The History of Lawn Bowls
Lawn bowls is a modern game with a long and rich history. It’s evolved over hundreds of years, and although it’s now played recreationally in many countries, its roots were not so civil – it’s thought that the game originally stemmed from military practices. And before reaching its status as an internationally recognised sport, it went through several transitions, along with a long period during which it was banned.
It all started in London in the 13th century. Before the advent of gunpowder and well-designed long-bows, stone bowls were actually used as weapons, throw or launched from slingshots, intended to cause blunt damage to enemy troops.
Somehow they found their way into recreational usage in the streets of London. The earliest accounts of bowls-like activities mention stones thrown or rolled, and aimed at upright cones as opposed to the small white jack used in today’s game.
The earliest roots of the game are unclear, but it was very definitely established by the end of the thirteenth century – the oldest surviving bowling venue is the Southampton Bowling Green, and it dates back to 1299.
Although it’s not clear how similar medieval bowls was to the current incarnation, manuscripts from the time provide some clues. They depict players using just one bowl, along with various techniques – standing, stooping, and kneeling. It’s thought that by this time bowls were rolled and no longer thrown.
The Dark Days Of Bowls – Medieval Suppression
Interestingly enough, bowls had something of a checkered history in Britain. It was actually banned under the reign of King Edward III. The reasoning was that the game of bowls might distract people from practising archery – a skill that was at the time essential to Britain’s military prowess.
The prohibition of the game actually lasted centuries. Bowls was not allowed to be played in public places. It didn’t help that the game had also become associated with drinking, taverns and vulgar behaviour: this reputation probably delayed the proliferation of the game for a couple of hundred years.
All this didn’t stop wealthy individuals bowling on private premises. But servants and household staff were only allowed to play at Christmas, under their master’s supervision, until 1845 – and members of the general population were be fined for playing in public.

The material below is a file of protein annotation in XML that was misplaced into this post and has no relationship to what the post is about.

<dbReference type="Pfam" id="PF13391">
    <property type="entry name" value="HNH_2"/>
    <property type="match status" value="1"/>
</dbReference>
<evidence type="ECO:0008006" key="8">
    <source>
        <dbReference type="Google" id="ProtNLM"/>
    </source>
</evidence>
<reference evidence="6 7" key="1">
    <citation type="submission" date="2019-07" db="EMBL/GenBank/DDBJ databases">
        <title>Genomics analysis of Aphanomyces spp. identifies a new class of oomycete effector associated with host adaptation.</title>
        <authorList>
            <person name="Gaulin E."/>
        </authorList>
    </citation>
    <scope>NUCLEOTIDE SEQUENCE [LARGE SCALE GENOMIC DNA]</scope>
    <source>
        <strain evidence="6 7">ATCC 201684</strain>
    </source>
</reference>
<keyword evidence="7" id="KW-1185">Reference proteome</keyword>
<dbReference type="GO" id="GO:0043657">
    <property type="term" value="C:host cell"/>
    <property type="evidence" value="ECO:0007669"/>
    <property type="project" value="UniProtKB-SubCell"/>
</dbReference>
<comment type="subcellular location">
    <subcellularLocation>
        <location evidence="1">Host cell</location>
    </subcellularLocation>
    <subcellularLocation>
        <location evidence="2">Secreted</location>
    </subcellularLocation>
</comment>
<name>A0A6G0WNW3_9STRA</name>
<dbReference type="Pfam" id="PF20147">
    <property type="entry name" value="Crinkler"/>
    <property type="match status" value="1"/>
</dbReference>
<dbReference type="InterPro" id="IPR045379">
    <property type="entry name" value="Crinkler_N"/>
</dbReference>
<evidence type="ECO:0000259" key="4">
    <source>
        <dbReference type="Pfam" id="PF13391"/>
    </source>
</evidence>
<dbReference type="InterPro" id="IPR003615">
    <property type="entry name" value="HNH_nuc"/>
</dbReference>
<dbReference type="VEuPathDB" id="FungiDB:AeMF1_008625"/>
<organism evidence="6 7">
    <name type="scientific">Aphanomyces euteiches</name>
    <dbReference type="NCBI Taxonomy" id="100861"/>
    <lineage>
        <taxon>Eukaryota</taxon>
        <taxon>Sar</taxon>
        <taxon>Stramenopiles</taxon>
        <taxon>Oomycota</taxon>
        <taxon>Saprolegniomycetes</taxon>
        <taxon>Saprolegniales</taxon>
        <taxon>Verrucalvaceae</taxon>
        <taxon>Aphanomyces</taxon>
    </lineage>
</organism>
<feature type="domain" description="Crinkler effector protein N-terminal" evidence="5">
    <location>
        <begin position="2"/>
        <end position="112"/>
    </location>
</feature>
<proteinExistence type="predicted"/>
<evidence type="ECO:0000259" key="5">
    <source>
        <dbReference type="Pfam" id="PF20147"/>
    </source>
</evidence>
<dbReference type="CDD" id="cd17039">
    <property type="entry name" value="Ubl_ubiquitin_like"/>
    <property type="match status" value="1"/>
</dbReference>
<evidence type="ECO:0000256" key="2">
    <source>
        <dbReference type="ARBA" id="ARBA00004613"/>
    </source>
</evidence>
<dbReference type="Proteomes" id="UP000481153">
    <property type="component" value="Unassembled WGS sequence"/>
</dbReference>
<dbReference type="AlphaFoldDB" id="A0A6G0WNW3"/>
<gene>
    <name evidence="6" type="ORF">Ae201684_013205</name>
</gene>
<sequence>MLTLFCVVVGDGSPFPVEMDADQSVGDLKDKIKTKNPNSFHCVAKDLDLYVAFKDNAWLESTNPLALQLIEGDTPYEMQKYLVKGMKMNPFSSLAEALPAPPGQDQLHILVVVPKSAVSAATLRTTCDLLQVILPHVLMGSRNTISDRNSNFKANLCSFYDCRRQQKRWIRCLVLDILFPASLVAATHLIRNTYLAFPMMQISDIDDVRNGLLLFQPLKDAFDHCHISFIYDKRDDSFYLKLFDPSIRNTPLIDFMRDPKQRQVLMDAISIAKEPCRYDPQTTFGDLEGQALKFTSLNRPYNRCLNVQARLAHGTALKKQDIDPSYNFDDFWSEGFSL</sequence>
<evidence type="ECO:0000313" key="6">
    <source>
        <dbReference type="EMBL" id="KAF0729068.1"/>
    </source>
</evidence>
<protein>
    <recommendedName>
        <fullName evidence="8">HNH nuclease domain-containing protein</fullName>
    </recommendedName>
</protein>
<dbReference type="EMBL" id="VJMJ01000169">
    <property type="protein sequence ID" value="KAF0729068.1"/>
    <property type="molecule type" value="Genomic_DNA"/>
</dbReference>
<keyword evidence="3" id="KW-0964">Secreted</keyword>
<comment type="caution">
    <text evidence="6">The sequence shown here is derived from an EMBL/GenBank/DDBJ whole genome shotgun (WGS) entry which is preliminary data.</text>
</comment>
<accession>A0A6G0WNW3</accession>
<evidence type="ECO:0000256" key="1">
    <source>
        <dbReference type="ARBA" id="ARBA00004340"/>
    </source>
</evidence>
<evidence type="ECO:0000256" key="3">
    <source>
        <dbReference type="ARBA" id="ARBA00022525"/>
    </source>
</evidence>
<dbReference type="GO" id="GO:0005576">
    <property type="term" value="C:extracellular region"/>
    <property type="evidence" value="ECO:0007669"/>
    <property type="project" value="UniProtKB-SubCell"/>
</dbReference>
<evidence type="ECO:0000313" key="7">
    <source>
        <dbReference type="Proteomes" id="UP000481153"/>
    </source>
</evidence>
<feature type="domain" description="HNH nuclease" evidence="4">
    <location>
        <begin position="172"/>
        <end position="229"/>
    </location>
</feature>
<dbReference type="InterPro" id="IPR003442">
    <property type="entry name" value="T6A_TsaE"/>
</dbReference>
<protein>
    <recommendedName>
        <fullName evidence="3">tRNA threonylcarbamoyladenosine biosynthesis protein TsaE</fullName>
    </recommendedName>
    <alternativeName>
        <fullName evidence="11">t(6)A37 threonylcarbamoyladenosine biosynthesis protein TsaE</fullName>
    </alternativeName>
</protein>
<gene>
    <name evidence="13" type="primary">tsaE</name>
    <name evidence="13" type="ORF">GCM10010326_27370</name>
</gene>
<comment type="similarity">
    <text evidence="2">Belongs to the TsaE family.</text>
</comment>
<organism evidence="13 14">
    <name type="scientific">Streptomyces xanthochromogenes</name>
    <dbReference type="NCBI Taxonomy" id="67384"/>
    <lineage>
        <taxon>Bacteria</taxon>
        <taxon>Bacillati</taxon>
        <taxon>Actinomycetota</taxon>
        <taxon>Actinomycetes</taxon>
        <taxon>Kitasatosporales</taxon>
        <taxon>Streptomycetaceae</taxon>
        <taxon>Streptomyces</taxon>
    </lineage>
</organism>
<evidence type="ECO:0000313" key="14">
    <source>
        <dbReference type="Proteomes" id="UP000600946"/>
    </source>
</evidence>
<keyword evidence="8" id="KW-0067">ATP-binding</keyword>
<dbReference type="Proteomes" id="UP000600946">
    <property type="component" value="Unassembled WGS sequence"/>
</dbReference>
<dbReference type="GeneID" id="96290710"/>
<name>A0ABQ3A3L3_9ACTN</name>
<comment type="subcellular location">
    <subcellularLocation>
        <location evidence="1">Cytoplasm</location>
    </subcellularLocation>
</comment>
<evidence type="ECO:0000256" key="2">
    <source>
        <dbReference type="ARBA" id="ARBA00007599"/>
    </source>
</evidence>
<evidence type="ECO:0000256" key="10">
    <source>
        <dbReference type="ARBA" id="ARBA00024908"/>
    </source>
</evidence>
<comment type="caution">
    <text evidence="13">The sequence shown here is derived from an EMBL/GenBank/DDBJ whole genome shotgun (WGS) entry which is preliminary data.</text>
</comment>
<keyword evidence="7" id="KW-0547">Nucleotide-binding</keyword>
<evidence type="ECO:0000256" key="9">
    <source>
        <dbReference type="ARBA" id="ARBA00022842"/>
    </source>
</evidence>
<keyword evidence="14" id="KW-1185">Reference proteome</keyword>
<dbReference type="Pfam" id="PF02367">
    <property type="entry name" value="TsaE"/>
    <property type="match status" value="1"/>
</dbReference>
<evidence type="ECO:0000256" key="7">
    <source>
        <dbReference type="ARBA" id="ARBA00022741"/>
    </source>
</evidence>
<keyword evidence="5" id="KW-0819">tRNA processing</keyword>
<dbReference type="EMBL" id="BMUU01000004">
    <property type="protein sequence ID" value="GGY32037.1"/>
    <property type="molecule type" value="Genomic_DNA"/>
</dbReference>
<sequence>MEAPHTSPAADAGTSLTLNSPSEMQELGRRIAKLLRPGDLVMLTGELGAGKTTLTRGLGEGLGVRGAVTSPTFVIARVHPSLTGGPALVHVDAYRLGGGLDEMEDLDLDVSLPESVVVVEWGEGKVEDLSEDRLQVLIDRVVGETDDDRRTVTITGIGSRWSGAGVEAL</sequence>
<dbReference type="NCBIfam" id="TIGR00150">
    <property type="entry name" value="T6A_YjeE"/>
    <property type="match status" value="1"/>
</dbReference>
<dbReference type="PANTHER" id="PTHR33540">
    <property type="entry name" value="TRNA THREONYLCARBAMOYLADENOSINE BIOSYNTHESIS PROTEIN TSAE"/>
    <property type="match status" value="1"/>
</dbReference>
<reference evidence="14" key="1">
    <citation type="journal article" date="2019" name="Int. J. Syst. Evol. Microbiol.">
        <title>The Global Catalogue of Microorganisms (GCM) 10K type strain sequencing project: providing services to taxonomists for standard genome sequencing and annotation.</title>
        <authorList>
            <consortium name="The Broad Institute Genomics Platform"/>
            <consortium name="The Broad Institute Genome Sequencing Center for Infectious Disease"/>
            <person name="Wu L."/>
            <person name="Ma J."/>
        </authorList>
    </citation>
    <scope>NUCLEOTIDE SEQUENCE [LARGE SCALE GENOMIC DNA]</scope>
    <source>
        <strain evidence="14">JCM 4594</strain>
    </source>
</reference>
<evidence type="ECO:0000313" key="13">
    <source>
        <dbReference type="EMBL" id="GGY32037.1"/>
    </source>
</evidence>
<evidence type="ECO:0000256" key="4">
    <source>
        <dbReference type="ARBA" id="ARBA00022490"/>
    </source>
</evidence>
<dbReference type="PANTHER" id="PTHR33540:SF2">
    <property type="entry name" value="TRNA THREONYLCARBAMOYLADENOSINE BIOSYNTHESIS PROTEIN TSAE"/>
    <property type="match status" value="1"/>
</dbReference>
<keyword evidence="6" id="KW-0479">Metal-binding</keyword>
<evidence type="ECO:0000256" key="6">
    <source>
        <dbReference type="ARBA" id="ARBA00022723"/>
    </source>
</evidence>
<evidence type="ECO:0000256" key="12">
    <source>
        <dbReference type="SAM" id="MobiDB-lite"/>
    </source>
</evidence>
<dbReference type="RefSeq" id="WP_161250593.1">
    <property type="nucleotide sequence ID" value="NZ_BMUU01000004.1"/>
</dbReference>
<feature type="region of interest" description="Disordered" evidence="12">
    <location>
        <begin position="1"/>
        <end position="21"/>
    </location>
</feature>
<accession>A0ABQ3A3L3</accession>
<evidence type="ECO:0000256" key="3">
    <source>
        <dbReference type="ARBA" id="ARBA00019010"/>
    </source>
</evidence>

The 19th Century: The Game Re-Emerges
1864 saw the first attempt to lay out the rules of the game in written form. William Mitchell, a Scottish Merchant, published the “Manual of Bowls Playing” after some years working as the secretary of a bowls club in Scotland. This manual formed the basis of the rules of the game, which have remained fairly unchanged right through to the modern game.
Although bowls was popular in the 1800’s, its growth was restricted by the lack of suitable playing grounds around the country. Only high-end bowls clubs and wealthy land-owners could afford to maintain land suitable for the game.
This all changed after 1830, when the first lawnmower was patented and put to widespread use. It allowed easy maintenance of bowling greens, alongside pitches and courts for various other sports that we now enjoy worldwide.
A national bowling association was established in in the late 1800’s, and the rules for lawn bowls were formally codified.
Bowls in Australia
Lawn Bowls spread to Australia surprisingly quickly. The Australian National Lawn Bowls Association was established in the late 1880’s, before one was formed in Scotland. Of course, bowls was played informally in Australia for some years prior, and it’s likely that Lawn Bowls was introduced with the first colonists.
Since then, the game has gone from strength to strength. It’s now played in many countries, with several national and international tournaments every year, and the game enjoys a large base of fans and bowlers worldwide.